The Challenges of Treating Hodgkin Lymphoma in a Developing Country: Results from the Brazilian Hodgkin Lymphoma Registry

Introduction: Hodgkin lymphoma (HL) is a B-cell malignancy that predominantly affects young adults with a higher incidence at ages 15 to 35 years. HL´s very peculiar histological features and biological behaviour makes it highly responsive to chemotherapy and radiation. In the last decades, relevant data from cooperative groups in Europe and North America have demonstrated that HL is a highly curable disease, with cures rates that exceed 90%, especially in early-stage disease. However, in developing countries, the scenario is more challenging. Although data are scarce and usually comes from small population-based and retrospective studies, the reported outcomes are significantly lower than those observed in developed countries, especially for advanced-stage disease. In 2009, the Brazilian Hodgkin Lymphoma Registry was created to collect data on clinical presentation, socioeconomic status (SES), treatment modalities, and outcomes in a prospective cohort of HL patients. Brazilian Centers that treat HL are invited to participate voluntarily. Data on patients consecutively treated since 2007 are being collected. Results: 20 medical centers are currently participating, and most are public institutions. As of September 2021, a total of 1700 patients have been included. This analysis is based on the first 674 patients with classical HL. The median time from symptoms to diagnosis was six months, and from diagnosis until the beginning of treatment was 21 days. Most patients presented with advanced-stage disease (65%) and B symptoms (69%). Treatment outcomes for early-stage disease were similar to those in developed countries. However, for advanced-stage disease, results were 5% to 10% inferior compared to those reported in US and European cohorts. Regarding SES, 33% of the patients were classified as lower SES. Compared to higher SES, this population was older, had a worse performance status, and presented with more advanced-stage disease and poor prognostic factors. Lower SES remained independently associated with poorer survival. Discussion and Conclusion: These results provide a reliable portrait of HL in Brazil and suggest that the health system in is still unable to provide a timely diagnosis for many patients with HL, particularly those with lower SES. The development of public health politics is needed to provide quick access to primary healthcare and adequate support during and after treatment.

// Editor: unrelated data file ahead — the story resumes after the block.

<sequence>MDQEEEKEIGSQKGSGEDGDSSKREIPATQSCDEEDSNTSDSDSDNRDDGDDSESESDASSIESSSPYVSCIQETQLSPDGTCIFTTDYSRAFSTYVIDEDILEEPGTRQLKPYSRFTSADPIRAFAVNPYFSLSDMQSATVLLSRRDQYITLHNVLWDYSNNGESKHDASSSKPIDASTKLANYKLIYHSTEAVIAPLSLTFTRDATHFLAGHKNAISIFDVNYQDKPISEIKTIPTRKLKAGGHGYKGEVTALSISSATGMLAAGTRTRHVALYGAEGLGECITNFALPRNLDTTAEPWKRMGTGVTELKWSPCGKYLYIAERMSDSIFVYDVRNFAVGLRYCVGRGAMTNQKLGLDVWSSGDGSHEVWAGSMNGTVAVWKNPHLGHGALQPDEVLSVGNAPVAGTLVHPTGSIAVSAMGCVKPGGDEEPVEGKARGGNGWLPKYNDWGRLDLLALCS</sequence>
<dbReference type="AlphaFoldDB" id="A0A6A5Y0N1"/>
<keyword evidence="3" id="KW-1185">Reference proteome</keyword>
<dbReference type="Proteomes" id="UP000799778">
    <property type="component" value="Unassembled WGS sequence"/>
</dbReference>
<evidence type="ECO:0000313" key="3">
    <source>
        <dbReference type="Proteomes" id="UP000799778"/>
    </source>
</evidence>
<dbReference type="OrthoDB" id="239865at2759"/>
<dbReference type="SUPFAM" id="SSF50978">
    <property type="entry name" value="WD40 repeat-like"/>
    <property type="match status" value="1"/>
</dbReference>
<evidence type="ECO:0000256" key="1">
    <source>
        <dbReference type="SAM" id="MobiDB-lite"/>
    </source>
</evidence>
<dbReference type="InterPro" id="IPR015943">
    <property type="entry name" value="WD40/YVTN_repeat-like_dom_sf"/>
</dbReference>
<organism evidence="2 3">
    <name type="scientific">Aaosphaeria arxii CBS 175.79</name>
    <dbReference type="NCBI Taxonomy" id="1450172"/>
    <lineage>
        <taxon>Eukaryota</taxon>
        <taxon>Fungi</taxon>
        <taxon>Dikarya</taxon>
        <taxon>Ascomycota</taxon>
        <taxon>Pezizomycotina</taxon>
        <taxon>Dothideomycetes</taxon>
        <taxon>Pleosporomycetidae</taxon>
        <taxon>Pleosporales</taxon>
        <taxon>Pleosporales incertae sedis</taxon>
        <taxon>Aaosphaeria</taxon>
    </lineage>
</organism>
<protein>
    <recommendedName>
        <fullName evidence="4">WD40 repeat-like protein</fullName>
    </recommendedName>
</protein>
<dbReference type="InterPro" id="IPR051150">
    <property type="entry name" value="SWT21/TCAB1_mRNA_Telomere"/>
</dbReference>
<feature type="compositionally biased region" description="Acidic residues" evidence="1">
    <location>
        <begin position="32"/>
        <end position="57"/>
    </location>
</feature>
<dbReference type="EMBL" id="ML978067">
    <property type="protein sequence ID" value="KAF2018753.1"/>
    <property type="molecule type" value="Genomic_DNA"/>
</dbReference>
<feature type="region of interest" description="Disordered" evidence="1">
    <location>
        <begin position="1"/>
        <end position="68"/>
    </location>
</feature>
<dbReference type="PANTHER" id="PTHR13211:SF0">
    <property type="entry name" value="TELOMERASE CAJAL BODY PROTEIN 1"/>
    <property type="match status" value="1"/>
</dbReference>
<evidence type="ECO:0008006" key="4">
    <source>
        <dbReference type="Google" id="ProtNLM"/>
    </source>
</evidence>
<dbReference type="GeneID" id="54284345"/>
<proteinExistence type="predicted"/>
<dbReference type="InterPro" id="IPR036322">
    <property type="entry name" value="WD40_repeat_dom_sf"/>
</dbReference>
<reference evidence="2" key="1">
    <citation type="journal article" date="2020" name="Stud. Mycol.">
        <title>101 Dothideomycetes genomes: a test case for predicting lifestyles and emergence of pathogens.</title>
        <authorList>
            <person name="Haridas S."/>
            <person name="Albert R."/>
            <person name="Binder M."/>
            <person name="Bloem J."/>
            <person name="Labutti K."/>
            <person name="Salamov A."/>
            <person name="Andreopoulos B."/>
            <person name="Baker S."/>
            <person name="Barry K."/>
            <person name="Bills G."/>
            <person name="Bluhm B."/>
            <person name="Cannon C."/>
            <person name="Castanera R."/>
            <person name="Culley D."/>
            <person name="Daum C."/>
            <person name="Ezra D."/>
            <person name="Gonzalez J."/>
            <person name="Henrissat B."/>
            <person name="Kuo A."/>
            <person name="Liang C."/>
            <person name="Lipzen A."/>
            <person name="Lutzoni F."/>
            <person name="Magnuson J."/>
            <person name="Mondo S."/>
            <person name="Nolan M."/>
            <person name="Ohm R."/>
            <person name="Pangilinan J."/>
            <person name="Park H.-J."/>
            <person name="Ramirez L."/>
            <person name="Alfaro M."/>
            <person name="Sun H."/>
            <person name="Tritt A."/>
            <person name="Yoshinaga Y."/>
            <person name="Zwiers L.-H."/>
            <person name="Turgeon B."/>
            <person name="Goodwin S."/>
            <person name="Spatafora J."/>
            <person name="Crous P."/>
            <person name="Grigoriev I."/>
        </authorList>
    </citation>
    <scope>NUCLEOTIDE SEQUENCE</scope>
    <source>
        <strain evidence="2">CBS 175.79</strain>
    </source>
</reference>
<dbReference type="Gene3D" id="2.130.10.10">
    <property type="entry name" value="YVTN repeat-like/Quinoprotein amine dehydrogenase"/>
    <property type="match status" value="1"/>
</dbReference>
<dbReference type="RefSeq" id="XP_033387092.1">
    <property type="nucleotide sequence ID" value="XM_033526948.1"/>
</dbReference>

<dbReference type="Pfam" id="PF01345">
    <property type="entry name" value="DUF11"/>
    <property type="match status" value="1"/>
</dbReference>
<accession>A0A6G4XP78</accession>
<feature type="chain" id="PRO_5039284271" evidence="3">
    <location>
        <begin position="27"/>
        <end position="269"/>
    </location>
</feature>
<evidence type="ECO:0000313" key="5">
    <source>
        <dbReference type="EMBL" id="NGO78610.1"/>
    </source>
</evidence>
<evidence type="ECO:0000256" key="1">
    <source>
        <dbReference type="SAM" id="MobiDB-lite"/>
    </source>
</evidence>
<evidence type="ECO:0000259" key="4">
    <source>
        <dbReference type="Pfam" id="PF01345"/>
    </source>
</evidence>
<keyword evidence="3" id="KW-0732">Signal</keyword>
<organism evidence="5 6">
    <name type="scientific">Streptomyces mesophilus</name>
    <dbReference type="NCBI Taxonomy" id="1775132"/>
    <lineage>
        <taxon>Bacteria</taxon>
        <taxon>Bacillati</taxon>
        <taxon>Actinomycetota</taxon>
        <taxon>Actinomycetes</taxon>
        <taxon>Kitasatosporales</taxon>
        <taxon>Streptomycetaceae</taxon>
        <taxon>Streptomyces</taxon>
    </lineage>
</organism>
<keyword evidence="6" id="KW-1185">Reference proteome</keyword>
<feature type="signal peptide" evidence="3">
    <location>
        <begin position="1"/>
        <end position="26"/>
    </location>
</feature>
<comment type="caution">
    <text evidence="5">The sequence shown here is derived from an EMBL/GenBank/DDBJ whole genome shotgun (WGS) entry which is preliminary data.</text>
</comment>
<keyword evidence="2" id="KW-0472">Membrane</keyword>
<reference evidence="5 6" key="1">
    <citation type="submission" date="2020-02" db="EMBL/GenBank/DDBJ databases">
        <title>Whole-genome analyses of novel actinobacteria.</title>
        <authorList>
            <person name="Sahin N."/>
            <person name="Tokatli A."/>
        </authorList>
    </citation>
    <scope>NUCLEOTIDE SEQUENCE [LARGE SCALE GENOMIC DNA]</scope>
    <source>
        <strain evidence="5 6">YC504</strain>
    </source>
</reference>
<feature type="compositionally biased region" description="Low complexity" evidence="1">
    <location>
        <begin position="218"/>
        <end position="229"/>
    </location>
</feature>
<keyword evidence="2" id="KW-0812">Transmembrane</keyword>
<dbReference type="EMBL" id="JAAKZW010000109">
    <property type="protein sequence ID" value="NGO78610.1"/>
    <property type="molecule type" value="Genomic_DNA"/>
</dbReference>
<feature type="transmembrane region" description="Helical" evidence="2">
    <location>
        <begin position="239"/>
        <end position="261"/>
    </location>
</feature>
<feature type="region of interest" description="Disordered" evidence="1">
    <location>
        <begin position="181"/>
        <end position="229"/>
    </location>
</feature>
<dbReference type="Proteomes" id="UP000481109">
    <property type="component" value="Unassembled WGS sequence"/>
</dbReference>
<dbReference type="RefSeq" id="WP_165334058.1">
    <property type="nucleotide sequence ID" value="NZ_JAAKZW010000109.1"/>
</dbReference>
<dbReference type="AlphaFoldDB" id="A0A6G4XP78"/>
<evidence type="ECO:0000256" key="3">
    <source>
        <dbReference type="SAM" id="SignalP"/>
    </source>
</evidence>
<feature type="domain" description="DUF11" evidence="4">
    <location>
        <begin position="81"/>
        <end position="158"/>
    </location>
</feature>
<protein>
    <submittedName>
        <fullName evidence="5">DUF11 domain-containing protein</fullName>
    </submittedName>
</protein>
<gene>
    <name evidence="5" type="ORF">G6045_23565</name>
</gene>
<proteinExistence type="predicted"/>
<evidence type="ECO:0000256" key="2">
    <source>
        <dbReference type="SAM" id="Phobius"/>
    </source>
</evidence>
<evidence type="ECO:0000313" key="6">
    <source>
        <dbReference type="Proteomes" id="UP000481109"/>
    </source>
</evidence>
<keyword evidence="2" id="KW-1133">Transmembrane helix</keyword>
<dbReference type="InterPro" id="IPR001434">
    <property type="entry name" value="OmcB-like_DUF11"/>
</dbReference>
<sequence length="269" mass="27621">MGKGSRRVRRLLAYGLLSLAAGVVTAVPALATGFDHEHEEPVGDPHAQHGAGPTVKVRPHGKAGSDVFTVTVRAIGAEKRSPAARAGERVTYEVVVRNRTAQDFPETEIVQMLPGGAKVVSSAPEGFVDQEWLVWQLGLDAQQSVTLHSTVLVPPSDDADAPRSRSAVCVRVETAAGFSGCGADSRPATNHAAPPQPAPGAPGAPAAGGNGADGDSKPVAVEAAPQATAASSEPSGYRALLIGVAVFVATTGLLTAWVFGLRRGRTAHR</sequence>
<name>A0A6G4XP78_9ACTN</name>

Call for papers

Have a manuscript to publish in the society's journal?